Boys, you want your lady to smell nice, now don't you. Not that her "Jean Nate" don't still fire up your loins, but this here's a real fancy fragrance. Tell her not to splash on too much 'cause its mighty pricey. If my math is right, just opening the bottle on this stuff will cost you about $860 due to evaporation. Just have her dab a drop on here and there (if you get my meanin") and you'll be leapin' like a whitetail buck during the Autumn rut.
Harrod's: Imperial Majesty: $215,000 a bottle

Let's take it up a notch. Here's a gift that will help you guys say "I'm sorry" after your wife has to bail you out for urinating in public. This is a big "faux pas" that dinner at Applebee's just won't make right. When you're in deep s**t, you need to pull out all the stops. How about (hold on to your hats) a new car. This little baby ought to wipe the slate clean going all the way back to prom night when that condom fell out of your wallet in her parents' living room. I give you the 2008 Ferrari 599 GTB Fiorano. Beauty ain't she. Don't forget to negotiate with the dealer so you get the low end of the manufacturer's MSRP.
Ferrari Auto - MSRP: $302,584 - $312,395

How about a nice family getaway for Christmas? Things get kinda dull around the trailer park in December. Even your neighbor's "All You Can Eat Corn Dog Christmas" doesn't have the same cachet it used to. Well have we got a trip for you! How would you like to go down to the dock at Hickey's Bait and Tackle and find this floating Red Roof Inn waiting for you. Well grab your flip flops Bubba, round up the missus and the young 'uns and get ready to set sail. Imagine your fishing buddies' faces peering over the rail as you cruise by the live bait barge on the deck of the luxury motor yacht "Excellence III". You'll 'bout pee in your overalls when you give 'em a blast on the fog horn as you glide by.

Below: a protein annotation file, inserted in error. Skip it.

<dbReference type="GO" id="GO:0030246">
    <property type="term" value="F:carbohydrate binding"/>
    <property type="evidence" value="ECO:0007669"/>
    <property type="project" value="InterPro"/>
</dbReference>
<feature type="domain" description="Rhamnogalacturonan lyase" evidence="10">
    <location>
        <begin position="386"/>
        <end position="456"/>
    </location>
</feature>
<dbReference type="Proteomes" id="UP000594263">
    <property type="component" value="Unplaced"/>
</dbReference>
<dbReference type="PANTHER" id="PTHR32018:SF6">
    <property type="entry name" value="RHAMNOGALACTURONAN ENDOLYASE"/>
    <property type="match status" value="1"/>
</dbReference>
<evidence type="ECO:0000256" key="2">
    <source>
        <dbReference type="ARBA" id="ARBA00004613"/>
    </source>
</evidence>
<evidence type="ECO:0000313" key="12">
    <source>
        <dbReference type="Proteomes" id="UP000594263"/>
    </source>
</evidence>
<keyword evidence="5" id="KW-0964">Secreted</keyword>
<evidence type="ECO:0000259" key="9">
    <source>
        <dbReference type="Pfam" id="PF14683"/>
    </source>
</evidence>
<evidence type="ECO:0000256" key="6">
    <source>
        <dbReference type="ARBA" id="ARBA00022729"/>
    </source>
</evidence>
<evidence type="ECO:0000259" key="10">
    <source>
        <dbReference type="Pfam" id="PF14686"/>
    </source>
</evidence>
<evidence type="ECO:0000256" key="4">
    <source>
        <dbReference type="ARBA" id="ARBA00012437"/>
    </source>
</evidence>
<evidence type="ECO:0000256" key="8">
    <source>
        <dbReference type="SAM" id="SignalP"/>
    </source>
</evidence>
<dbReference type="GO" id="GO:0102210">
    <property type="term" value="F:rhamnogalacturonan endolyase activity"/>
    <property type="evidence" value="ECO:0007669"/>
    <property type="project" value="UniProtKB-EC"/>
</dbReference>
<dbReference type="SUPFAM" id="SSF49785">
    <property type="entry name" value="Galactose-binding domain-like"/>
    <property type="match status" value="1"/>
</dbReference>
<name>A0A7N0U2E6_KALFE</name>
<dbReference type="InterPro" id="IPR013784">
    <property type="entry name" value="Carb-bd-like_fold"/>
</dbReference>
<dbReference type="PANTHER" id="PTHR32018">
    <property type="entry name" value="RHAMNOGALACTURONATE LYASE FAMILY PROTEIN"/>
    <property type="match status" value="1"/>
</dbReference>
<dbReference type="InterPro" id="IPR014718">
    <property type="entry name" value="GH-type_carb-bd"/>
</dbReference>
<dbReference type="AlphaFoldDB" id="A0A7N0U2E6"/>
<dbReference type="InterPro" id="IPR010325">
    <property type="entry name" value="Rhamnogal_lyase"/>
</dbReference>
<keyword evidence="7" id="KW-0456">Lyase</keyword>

Mediterranean & Caribbean Charter Motor Yacht: Lease for $365,000 a week.

Now if this economy's pinchin' your pocket, and they laid you off down at the Walmart, don't despair. You can still put something under that Christmas tree that's fun for the whole family and won't cost an arm and a leg. I'm talkin' about "Redneck Horseshoes", the game that's spreading like wildfire from Fayetteville to Tuscaloosa. Like it says on the box, "Tossin' Shoes and Drinkin' Brews", now that's what I'm talkin' about. Even if you can't afford to buy the game, it's easy to make your own. Just go down to Denny's for a Grand Slam breakfast, and while you're in the bathroom (and trust me, you will be in the bathroom) unscrew all the toilet seats and viola, horseshoes.

I want to close by wishing all of you a holly, jolly Christmas. One final holiday tip: when you set up the outdoor decorations on the lawn this year, take some inspiration from last years first, second and third place contest winners:


LOOKING FOR A WORTHY CHARITY? TRY THESE FOLKS: Children's Craniofacial Association